What makes the Spurs so special is that their role players stick to their roles, master their roles. You don’t see Brent Barry waiving off the defense to isolate his man. You don’t see Fabricio Oberto pulling up from three. Too bad for Cleveland they have Varejao, trying to save the cheerleader in a single bound.


Get Off Parker’s …

Tony Parker is good, maybe even great. But can we please not overhype him, people?! I’m so sick of the ESPN, NBATV, TNT voices praising him as if he’s Magic. C’mon. All of a sudden he’s first-team All-NBA material or something.
He’s playing really well right now, and the improvement of his jumpshot makes him even more difficult to guard.
But he may not even be top five when it comes to NBA’s best PGs. Why?
He couldn’t stop his wife-to-be from getting the basket. He’s the worst passer of the elite PGs.
The biggest reason, though, is that he has the luxury no one else has — he’s playing with the best PF ever. He doesn’t have to carry the team on his shoulders. He doesn’t have to deal with being the focal point of the Spurs offense. He’s never had to carry the Spurs. Cleveland can’t even afford to double team him.
Parker is the third best player on his team. He’s perhaps the best No. 3 player in the league, but he’s still the third best player on the Spurs.
Here’s my top five:

1. Steve Nash – offensive wizard, makes others better
2. Baron Davis – A little biased, but I’m still awed by his play down the stretch and in the playoffs
3. Chauncey Billups – plays both ends of the court, extremely clutch
4. Jason Kidd – You won’t find a better floor general
5. Deron Williams – One of the best scoring guards in the league
6. Chris Paul – Only Nash is better at making others better. Probably should be higher.
7. Tony Parker – Could go higher than Paul and Williams. I admit. But he is playing with Tim Duncan and Manu Ginobili. Parker is getting better and better though
8. Gilbert Arenas – Most explosive PG in the league. Doesn’t make his teammates better yet
9. Allen Iverson – Not really a PG, but better than the remaining true PGs
10. Kirk Hinrich – Could’ve put several players here (Andre Miller, T.J. Ford), but I love Hinrich’s toughness on both ends

Speaking of Parker, Mike Brown needs to make an adjustment. He I was listening to Fitz and Brooks, and I agreed with Greg Anthony 100 percent. Brown has to start Eric Snow. He’s the Cavs best chance at defending Parker. You can’t really say its a drop-off on offense because Larry Hughes is giving them nothing on offense. Let Snow try to snow Parker down and bring Gibson off the bench. You saw what Snow’s defense did against Detroit. He was integral in containing Chauncey Billups down the stretch of Game 5.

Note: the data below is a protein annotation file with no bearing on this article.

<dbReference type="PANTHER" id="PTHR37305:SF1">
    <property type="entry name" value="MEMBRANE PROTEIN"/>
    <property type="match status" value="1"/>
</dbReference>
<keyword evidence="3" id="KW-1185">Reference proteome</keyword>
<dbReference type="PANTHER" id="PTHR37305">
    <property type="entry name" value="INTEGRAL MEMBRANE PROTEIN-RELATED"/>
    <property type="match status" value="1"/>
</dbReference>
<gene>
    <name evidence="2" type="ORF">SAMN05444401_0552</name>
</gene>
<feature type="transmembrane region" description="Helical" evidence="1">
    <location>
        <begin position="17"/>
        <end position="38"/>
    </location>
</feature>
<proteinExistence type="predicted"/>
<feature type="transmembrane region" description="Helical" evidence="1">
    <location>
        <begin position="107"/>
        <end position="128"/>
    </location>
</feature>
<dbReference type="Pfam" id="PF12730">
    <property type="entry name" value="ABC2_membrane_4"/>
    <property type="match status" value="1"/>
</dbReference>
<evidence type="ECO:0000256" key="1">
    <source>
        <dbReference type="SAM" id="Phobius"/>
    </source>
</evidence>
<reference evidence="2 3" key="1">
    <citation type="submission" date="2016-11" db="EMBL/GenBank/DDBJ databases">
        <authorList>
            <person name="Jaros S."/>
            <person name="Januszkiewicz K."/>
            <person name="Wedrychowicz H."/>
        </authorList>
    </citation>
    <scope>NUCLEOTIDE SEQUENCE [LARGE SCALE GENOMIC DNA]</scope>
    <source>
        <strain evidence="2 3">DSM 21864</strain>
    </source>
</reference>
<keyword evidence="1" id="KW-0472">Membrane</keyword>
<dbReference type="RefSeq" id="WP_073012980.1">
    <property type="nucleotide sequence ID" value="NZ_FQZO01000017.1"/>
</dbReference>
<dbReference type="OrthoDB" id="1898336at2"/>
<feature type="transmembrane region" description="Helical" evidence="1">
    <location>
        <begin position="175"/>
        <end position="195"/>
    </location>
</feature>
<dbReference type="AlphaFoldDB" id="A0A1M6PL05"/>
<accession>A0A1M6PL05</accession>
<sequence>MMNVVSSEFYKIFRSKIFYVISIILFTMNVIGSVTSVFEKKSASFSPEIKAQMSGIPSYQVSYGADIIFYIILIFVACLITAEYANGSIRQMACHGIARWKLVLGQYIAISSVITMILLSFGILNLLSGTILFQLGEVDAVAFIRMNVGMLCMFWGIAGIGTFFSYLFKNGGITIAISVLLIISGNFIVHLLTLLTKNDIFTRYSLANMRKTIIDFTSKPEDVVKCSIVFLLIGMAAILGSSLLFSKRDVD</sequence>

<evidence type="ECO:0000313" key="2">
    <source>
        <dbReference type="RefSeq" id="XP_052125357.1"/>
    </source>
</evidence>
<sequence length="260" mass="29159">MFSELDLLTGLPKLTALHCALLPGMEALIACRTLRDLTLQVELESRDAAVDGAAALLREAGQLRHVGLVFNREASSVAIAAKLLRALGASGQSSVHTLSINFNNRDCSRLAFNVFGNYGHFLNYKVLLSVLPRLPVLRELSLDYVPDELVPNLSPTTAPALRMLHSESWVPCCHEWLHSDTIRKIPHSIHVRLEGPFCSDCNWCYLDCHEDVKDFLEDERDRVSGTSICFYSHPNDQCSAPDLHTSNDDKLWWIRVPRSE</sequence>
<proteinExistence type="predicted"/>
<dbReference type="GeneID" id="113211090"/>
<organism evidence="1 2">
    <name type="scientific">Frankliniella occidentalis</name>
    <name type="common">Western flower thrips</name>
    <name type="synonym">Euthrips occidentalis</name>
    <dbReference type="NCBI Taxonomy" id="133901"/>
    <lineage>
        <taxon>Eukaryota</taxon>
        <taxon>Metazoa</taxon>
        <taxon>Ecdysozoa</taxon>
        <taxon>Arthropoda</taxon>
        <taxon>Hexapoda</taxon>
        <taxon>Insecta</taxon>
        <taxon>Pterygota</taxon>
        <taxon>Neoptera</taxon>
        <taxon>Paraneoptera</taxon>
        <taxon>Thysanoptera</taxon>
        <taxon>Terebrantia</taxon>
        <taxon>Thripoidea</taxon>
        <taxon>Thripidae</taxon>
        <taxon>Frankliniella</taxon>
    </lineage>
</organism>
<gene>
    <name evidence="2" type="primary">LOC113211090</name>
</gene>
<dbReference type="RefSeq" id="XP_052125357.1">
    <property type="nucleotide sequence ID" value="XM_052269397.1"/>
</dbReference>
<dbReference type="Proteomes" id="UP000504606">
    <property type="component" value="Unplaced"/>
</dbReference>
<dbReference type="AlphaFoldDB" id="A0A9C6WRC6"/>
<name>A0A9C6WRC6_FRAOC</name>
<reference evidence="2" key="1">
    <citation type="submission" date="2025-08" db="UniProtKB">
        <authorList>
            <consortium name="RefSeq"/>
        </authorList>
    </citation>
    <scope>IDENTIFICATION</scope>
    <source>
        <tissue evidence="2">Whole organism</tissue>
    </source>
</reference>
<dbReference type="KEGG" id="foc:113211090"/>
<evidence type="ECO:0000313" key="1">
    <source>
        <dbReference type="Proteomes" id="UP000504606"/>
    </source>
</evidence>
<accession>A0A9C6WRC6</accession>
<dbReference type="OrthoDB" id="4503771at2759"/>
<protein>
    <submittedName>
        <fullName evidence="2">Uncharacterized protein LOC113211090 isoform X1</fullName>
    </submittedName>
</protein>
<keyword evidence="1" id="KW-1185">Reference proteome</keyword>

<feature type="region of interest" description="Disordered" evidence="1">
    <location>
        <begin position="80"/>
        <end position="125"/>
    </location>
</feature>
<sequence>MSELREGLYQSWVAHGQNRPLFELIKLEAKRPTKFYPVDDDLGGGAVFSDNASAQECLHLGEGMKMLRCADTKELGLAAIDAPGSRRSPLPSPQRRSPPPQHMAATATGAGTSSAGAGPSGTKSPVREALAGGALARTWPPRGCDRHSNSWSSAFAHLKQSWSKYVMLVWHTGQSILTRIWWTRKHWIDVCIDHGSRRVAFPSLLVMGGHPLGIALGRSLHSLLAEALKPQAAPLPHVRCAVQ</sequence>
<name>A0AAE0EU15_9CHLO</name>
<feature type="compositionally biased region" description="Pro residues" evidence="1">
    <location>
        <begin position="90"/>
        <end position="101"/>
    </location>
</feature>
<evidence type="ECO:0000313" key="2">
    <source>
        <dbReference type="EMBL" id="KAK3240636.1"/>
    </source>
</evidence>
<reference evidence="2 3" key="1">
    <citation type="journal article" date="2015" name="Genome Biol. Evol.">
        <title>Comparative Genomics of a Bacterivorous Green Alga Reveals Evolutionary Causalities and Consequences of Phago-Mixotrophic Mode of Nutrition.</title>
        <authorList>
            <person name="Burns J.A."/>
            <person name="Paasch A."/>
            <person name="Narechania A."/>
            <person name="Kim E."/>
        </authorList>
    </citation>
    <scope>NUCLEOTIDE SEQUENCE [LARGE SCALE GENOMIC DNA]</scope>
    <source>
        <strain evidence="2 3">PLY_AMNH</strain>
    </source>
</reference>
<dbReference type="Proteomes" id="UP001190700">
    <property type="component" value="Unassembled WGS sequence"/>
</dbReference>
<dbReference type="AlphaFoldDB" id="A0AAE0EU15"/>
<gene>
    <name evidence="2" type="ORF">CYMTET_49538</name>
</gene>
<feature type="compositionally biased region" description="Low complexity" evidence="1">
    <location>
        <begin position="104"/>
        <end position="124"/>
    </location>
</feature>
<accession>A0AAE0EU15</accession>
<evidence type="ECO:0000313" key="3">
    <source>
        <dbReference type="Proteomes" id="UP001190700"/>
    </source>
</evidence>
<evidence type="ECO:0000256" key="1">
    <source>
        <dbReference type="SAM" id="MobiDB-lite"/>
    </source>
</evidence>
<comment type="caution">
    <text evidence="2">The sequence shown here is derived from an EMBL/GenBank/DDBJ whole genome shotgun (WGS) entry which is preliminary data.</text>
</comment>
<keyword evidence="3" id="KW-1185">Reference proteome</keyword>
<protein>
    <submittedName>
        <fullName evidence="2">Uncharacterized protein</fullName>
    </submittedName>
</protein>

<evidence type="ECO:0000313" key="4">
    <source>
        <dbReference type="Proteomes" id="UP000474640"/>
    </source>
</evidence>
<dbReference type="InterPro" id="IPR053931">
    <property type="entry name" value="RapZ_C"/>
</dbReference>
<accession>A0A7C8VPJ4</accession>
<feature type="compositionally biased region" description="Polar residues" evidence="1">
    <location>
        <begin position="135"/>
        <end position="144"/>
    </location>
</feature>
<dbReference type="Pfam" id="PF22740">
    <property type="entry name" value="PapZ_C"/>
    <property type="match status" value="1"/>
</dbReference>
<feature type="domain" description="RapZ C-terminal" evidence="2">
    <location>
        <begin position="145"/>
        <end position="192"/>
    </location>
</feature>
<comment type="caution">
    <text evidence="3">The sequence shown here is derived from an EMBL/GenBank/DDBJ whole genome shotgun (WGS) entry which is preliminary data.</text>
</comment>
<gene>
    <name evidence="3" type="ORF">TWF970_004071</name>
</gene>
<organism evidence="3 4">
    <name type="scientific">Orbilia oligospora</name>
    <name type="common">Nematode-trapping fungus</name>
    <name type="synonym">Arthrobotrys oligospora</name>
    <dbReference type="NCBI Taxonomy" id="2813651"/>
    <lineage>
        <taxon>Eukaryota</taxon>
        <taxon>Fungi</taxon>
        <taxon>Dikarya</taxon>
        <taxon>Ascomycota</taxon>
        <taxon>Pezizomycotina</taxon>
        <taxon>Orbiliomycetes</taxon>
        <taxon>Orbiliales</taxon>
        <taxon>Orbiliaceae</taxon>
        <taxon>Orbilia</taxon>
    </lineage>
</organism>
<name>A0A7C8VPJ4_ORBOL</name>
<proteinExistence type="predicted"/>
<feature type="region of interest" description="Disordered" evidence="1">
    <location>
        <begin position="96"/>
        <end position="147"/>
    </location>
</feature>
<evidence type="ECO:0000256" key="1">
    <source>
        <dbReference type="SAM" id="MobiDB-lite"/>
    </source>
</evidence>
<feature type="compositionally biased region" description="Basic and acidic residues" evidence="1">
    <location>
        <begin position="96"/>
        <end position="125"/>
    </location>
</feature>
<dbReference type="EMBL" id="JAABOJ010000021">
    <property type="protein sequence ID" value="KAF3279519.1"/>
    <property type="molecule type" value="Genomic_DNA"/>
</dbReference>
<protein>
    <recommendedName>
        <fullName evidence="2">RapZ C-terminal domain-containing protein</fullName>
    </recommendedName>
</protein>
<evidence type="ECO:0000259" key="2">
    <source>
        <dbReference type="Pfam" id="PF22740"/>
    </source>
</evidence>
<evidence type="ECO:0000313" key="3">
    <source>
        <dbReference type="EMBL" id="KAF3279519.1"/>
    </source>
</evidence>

Gilbert’s Announcement Helps Warriors

Arenas came out and said he would be exercising his early termination option next offseason. In a very roundabout kind of way, this helps the Warriors.
Why? Because it takes some leverage away from Baron.
If the Warriors decide not to sign BD to an extension this summer, Baron would’ve been the hottest point guard on the market. Sure, Jameer Nelson and Earl Boykins might be available. Jason Williams, Carlos Arroyo and Sam Cassell will be available.
But B. Diddy would’ve been the prize jewel. Now, with Arenas certain to be available (he turned down a three-year extension from Washington so he can get more money as a free agent next offseason), Davis wouldn’t be in as high of a demand. In fact, he might even play second fiddle because Arenas is younger.
This, my friends, is bargaining power. Davis’ major chip right now is that if he opts out, he may get an offer the Warriors can’t afford next summer. But with Arenas out there, other teams may not be willing to throw the bank at Baron.


Game 2 is Coach’s Fault

Mike Brown cost the Cleveland Cavaliers Game 2. The moment he substituted LeBron James after that second foul, the game was over. At the point, you knew the Spurs were going to go on a run. And you know San Antonio can’t be caught from behind, not by a team so offensively challenged.
The best bet for Cleveland to beat the Spurs at the AT&T Center is to keep it close, keep it close, keep it close, and then try to pull it out at the end. It’s not get behind by double-digits, then catch-up and overtake them. That just ain’t going to happen.
That’s why Mike Brown never should’ve taken LeBron out of the game. Poor starts equals a loss against the Spurs. So King James just has to play with foul trouble.
It only goes to show Brown’s inexperience. Not only does LeBron have crappy teammates around him (anybody seen Larry Hughes?), he has a coach who is getting schooled. It’s not fair, really. Popovich is one of the all-time greats, and Brown is in his first finals.
Nonetheles, it’s a lot to overcome.